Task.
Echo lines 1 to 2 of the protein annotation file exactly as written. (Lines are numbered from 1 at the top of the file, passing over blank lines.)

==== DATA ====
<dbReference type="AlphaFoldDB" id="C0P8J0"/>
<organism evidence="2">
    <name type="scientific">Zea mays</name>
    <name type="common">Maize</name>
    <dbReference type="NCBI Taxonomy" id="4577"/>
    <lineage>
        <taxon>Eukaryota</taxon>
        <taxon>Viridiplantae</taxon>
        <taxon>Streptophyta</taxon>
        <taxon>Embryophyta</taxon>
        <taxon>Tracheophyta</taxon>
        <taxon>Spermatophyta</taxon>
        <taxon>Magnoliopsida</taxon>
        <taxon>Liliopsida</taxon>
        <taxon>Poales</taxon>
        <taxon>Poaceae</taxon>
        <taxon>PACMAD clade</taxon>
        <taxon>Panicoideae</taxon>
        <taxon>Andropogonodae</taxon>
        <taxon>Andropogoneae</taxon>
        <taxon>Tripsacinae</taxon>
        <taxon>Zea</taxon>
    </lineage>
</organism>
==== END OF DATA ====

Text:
<dbReference type="AlphaFoldDB" id="C0P8J0"/>
<organism evidence="2">